August 14, 2023
by Carla Hay
Directed by Da Peng
Mandarin with subtitles
Culture Representation: Taking place primarily in Hangzhou, China, in 2022, in comedy/drama film “One and Only” features a predominantly Asian cast of characters (with a few white people and one black person) representing the working-class, middle-class and wealthy.
Culture Clash: A talented street dancer is recruited as a stand-in on a high-ranking street dancing team that will be competing for a national championship, but he and the team’s coach have obstacles along the way, including a jealous and wealthy rival who threatens the team’s existence.
Culture Audience: “One and Only” will appeal primarily to people who are interested in watching modern dance movies that have great choreography and well-acted stories.
“One and Only” is one of the best dance films of the year. The choreography and cinematography are dazzling. This comedy/drama about an underdog street dancer and his conflicted coach also has a compelling and heartfelt story told with skillful acting. The story’s overall plot is entirely predictable, but viewers are taken on a thoroughly entertaining ride along the way.
Directed by Da Peng (who co-wrote the “One and Only” screenplay with Siu Bao), “One and Only takes place primarily in Hangzhou, China, in 2022. Hangzhou is the hometown of Chen Shuo (played by Wang Yibo), a talented street dancer in his late teens or early 20s. Shuo is juggling three different jobs to help pay the bills for his family, which includes his widowed mother Du Li Sha (played by Liu Min Tao) and his mother’s brother (played by Yue Yunpeng), who all live in the same household. (The movie doesn’t say how Shuo’s father died. Shuo’s maternal uncle doesn’t have a first name in the movie and is only identified as Uncle Du in the end credits.)
Shuo works in the small, casual restaurant owned by his mother, who used to be a professional singer. He also has a job at a car wash. And in his spare time, Shuo does dance jobs on the street or at parties. For his dancing gigs, Shuo works with his uncle Xie (played by Xiaoshenyang), who is the brother of Shuo’s deceased father. Xie, who is very supportive of Shuo, also acts as a quasi-manager/agent to Shuo.
Shuo’s dream is to become a professional street dancer, just like Shuo’s father was. Shuo is in awe of E-Mark, the hottest street dance team in Hangzhou, and he goes to as many of E-Mark’s performances as possible. An early scene in the movie shows Shuo rushing from completing a street dancing gig that pays him ¥300 (which is about $41 in U.S. dollars in 2022) so that he can watch E-Mark compete in the finals of the Zhejiang Street Dance Competition. The winner will have a chance to go on to the National Street Dance Competition.
Winning the National Street Dance Competition has been an elusive goal for E-Mark and for E-Mark’s coach/team owner: the scruffy and dance-obsessed Ding Lei (played by Huang Bo), who is a former professional street dancer in his late 40s. It has always bothered Lei that he has never won a national championship as a solo dancer or as part of a group. During his heyday as a dancer, Lei had the unflattering nickname Eternal Runner-up. Lei wants to live out his dream of getting a national championship through E-Mark.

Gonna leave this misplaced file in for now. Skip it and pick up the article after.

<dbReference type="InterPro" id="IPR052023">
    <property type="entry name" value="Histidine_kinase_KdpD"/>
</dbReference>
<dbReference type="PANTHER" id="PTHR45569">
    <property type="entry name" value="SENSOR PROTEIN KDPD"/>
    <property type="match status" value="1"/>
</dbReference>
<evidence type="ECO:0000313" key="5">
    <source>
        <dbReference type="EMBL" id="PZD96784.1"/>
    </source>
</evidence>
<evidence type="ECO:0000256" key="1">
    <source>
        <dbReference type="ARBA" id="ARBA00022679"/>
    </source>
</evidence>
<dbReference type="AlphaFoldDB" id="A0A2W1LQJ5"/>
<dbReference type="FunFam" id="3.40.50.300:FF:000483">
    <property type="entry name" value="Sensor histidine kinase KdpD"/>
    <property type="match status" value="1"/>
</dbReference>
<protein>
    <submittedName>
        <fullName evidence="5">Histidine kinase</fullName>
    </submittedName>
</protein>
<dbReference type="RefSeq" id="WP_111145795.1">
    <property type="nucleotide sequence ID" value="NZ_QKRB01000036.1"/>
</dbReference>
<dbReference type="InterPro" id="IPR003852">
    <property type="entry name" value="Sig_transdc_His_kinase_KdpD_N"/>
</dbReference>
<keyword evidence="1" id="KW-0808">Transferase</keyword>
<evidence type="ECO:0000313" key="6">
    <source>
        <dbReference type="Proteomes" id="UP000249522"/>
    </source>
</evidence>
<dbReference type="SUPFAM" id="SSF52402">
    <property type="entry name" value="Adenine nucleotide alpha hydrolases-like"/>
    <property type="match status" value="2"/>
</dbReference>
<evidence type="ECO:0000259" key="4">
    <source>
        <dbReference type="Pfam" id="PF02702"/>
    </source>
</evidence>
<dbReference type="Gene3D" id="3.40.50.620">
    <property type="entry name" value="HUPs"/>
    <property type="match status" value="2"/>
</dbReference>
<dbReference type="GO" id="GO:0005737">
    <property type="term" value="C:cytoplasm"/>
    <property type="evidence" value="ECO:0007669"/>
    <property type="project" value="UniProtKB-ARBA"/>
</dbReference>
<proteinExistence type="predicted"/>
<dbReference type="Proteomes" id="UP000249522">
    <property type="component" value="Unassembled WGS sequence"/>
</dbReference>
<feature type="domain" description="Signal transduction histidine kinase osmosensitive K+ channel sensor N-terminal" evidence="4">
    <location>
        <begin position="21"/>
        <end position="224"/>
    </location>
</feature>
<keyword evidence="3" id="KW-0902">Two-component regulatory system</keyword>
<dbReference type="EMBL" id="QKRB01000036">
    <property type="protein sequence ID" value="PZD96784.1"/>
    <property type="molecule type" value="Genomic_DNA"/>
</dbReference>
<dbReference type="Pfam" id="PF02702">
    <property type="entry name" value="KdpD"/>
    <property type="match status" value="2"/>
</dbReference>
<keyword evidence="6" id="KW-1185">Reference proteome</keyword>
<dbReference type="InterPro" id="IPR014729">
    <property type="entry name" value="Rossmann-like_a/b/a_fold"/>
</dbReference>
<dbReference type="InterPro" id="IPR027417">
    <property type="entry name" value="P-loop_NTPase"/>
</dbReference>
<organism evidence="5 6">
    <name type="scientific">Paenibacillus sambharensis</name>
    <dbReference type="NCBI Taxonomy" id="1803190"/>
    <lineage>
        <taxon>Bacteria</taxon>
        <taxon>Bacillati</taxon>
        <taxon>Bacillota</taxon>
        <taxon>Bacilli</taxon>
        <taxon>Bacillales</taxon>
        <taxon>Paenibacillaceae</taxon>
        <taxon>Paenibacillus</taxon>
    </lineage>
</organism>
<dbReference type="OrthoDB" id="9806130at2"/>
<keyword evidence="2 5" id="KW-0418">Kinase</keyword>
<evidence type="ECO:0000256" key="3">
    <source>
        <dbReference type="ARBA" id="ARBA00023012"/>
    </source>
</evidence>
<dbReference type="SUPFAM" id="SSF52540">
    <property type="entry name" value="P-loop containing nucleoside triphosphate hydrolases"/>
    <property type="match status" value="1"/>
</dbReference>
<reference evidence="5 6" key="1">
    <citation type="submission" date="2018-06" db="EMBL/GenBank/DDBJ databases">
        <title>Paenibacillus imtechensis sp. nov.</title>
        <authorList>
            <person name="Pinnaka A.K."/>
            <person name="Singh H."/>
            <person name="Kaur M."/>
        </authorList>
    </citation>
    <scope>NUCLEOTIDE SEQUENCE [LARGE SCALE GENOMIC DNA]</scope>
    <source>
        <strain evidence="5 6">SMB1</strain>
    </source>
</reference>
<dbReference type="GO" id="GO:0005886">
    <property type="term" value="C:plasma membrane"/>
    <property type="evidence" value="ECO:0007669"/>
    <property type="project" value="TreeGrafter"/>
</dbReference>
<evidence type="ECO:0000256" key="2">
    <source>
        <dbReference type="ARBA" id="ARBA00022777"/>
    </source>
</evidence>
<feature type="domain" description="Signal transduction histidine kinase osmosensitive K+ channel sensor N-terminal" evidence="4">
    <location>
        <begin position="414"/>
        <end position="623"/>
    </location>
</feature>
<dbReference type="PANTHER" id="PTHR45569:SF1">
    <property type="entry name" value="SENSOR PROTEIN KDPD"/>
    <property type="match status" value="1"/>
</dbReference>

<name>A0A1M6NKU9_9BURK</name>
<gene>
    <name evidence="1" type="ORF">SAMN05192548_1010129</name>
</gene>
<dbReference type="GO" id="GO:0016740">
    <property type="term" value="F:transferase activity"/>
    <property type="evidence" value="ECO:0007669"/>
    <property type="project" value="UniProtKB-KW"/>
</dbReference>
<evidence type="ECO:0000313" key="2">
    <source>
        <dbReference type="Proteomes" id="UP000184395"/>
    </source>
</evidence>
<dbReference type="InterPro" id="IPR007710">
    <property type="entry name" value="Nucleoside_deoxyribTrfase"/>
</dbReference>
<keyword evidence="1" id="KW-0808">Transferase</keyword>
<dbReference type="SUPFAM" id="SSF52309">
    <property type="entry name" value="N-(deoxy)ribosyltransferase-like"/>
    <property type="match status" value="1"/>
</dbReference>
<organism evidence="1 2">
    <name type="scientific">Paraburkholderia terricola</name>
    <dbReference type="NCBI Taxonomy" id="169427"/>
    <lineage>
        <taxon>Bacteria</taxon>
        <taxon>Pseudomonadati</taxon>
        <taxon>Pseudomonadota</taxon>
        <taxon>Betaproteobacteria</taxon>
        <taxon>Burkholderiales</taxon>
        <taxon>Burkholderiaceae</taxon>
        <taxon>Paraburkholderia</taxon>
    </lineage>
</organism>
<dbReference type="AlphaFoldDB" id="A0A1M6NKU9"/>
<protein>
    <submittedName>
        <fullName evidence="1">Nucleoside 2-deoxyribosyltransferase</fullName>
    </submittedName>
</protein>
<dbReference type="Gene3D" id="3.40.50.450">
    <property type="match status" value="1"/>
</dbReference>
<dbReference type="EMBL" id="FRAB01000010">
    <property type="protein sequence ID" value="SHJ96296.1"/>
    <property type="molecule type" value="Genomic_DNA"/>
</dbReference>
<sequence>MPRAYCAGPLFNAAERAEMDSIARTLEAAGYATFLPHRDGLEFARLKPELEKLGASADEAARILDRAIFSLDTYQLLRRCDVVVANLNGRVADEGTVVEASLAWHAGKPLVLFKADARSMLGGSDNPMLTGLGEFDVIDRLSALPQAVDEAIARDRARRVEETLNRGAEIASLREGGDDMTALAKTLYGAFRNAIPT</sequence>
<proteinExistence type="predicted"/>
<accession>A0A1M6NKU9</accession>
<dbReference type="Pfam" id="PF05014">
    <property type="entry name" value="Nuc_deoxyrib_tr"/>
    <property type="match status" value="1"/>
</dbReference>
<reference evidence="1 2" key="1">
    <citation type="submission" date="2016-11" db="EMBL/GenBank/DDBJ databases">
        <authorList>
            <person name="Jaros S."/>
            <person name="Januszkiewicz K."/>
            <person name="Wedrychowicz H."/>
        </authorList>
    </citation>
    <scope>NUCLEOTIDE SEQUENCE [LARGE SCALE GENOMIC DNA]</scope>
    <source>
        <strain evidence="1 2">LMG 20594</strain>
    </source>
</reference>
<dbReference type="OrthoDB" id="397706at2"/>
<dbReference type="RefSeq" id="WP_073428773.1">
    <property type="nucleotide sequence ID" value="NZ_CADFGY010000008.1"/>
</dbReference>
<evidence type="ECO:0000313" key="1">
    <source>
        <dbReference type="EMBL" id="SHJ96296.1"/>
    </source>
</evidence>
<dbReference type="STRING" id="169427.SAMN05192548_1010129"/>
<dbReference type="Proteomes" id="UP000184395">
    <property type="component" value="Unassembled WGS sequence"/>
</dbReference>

Shuo is thrilled to see E-Mark win the Zhejiang Street Dance Competition, against tough competition from another talented group called Dancing Machine. E-Mark’s star dancer is Kevin (played by Casper), who is rich and arrogant. Lei is in a difficult situation because Kevin has been paying the rent on E-Mark’s rehearsal space.
Kevin holds this financial power over Lei as an excuse for Kevin to act as if Lei needs Kevin, in order for E-Mark to survive At the Zhejiang Street Dance Competition, Kevin shows up very late and almost misses the time to dance with his team. Later, when Lei confronts Kevin about his tardiness, Kevin dismisses it and says that the team couldn’t have won without him. Kevin’s bad attitude is starting to really annoy Lei. Kevin and Lei get into arguments.
And to make matters worse, Lei finds out that Kevin has not paid the rent for the rehearsal space for the last three months. Lei is now stuck with this overdue bill that he has to pay in 30 days. After another argument, Kevin (or people he hired) remove all of E-Mark’s trophies out of the rehearsal space without asking permission. Kevin has a “yes man” business manager named Liu Hongliang (played by Zhang Zixian), who has a small role in the movie but it’s a comic relief role.
Viewers soon find out what Lei plans to do about the problems that Kevin has caused. One day, Shuo is doing a job where he is dressed up as a Power Ranger who breakdances at a children’s party. At the party, Xie and Shuo are approached by Lei, who somehow found out about Shuo’s talents. Lei asks Shuo if he is interested in being a stand-in for Kevin.
It’s essentally an internship, but it’s a paid internship: Lei says that Shuo will be paid ¥5,000 a month, which is about $686 a month in U.S. dollars in 2022. Shuo is ecstatic and eagerly accepts the job, even though Lei tells Shuo that there’s no guarantee that this internship will lead to Shuo getting a permanent place on the E-Mark team. This “internship” is really Lei’s way of seeing if Shuo can eventually replace Kevin.